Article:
Red-shirted CSEA members staged a silent "show of solidarity" at the town board meeting of May 18. File photo: Denise Civiletti

Riverhead Town has settled its labor contract with its largest union, whose members have been working out of contract since January 2015.

The new deal, which is not yet inked, provides a cumulative 1.875-percent wage increase over the four-year contract period, 2015 through 2018, according to Supervisor Sean Walter.

CSEA members get no increase for 2015, a .375 increase for 2016, and a .75 increase for 2017 and 2018, the supervisor said.

Employees will receive the annual 1.25-percent step increase pursuant to the collective bargaining agreement’s salary schedule, he said. However, long-term employees who have already reached the highest step on the salary schedule will not receive that 1.25-percent yearly bump.

“The majority of employees are not at the top step,” Walter said.

“I think it’s a fair contract for all concerned,” he said. 

CSEA unit president Terri Davis-Sweeney could not immediately be reached for comment.

The CSEA unit’s last contract, which expired Dec. 31, 2014, gave workers a cumulative 2.5-percent wage hike over four years, starting in 2011. 

Riverhead Town remains out of contract with its police unions, whose contracts expired Dec. 31, 2015.  The last contracts with the Riverhead Policeman’s Benevolent Association and the Riverhead Superior Officers’ Association were settled in 2012 and provided a 2-percent per year raise through 2015— a cumulative 6-percent hike over the three-year period.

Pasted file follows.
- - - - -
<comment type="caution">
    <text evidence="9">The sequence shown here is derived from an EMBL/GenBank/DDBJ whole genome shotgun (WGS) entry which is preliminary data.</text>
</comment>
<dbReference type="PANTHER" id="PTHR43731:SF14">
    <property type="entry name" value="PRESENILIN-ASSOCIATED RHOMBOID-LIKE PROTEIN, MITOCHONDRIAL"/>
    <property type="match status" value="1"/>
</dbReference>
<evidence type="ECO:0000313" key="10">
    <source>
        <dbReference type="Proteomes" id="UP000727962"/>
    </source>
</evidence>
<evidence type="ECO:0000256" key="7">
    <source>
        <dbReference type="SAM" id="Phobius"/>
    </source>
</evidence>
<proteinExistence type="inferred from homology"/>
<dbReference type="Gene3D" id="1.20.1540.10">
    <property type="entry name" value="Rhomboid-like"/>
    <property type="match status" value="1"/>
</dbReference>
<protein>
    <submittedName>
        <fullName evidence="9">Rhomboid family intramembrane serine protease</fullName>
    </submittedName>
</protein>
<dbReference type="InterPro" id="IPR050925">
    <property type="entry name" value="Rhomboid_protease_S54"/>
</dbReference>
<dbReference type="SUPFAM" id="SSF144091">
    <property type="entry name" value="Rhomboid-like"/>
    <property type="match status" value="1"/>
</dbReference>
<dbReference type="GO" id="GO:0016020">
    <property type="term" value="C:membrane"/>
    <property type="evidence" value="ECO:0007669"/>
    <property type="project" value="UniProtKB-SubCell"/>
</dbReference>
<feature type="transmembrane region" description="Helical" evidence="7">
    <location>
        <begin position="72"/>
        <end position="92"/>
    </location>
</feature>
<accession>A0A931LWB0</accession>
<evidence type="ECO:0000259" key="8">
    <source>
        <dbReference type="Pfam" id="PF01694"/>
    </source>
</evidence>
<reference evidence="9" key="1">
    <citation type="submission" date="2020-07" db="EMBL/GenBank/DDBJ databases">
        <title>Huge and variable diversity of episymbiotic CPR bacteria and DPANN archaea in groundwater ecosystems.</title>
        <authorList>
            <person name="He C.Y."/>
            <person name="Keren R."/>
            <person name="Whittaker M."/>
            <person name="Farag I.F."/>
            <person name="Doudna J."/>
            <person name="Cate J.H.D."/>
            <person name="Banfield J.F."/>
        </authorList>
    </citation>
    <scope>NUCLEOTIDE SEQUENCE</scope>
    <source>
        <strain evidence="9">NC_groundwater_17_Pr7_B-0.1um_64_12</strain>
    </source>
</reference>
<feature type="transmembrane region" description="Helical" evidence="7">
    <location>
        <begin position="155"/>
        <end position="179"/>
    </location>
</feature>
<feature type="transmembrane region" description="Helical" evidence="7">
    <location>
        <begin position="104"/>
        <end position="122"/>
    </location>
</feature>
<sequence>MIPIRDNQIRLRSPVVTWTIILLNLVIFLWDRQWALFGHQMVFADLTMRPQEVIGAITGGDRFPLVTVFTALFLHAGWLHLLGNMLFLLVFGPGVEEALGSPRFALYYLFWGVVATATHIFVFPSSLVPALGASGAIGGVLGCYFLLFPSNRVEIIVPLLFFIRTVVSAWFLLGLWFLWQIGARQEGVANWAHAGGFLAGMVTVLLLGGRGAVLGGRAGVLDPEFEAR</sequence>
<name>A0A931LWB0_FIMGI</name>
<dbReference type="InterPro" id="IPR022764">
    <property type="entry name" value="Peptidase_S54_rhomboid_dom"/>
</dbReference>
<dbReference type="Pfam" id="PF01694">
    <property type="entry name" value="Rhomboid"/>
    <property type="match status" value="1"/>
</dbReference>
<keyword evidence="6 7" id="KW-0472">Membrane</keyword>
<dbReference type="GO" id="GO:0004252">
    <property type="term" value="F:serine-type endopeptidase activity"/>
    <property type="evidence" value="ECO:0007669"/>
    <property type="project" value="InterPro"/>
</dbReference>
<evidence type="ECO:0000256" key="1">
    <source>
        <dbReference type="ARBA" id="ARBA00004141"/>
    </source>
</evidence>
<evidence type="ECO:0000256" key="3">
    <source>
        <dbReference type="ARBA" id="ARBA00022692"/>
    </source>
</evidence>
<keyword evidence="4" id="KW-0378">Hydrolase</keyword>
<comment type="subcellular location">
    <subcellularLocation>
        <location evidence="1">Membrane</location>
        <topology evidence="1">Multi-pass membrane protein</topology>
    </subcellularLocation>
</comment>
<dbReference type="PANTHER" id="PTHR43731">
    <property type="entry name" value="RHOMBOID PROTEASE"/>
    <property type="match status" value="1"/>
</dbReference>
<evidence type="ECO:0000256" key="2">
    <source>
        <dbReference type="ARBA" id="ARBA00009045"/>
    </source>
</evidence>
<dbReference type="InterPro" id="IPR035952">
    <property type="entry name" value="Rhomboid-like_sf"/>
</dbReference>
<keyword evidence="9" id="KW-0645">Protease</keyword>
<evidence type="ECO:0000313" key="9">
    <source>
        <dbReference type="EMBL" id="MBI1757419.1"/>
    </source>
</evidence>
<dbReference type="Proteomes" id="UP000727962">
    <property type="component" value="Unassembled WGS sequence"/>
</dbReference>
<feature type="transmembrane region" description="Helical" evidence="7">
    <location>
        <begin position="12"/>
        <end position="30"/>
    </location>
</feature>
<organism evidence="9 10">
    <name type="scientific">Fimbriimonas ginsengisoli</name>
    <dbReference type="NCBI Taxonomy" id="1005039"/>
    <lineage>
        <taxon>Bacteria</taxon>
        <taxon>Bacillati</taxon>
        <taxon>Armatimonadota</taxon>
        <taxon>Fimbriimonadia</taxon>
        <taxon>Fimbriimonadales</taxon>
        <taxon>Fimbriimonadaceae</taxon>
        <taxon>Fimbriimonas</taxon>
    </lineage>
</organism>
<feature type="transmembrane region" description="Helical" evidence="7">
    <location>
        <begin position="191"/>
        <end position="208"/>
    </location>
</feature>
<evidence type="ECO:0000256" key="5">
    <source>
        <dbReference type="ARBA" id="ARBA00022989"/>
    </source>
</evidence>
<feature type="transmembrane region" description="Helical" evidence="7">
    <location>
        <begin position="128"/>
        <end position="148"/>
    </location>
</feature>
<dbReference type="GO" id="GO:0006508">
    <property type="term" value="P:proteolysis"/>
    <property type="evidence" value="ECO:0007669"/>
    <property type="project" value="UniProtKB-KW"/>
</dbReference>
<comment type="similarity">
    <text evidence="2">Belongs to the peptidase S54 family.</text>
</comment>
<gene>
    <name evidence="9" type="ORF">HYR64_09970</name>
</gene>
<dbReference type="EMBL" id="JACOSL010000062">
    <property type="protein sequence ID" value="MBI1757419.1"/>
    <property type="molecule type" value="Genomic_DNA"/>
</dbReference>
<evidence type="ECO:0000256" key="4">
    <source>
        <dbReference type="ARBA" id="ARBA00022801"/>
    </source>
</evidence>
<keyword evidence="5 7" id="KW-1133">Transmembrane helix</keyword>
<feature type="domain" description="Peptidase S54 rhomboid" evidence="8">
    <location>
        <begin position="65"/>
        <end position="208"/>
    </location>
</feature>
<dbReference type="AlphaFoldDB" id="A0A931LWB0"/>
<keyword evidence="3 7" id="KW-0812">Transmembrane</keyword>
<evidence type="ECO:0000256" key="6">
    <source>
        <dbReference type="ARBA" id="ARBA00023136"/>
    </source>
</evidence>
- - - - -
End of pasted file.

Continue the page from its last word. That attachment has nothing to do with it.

“They have not made their demands on the town,” Walter said of the police unions. Offers “similar” to what the town offered the CSEA will be on the table, the supervisor said.

“With the tax cap, nobody can get a raise, with the step, that exceeds 2 percent per year, because it’s not sustainable,” Walter said, noting that the town and CSEA were at odds for two years over that stance — the lesser of 2 percent or the cost of living increase. 

The town board has so far voted twice to pierce the state-imposed tax cap — for 2016 and 2017. 


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Denise Civiletti
Denise is a veteran local reporter, editor, attorney and former Riverhead Town councilwoman. Her work has been recognized with numerous awards, including investigative reporting and writer of the year awards from the N.Y. Press Association. She is a founder, owner and co-publisher of this website.Email Denise.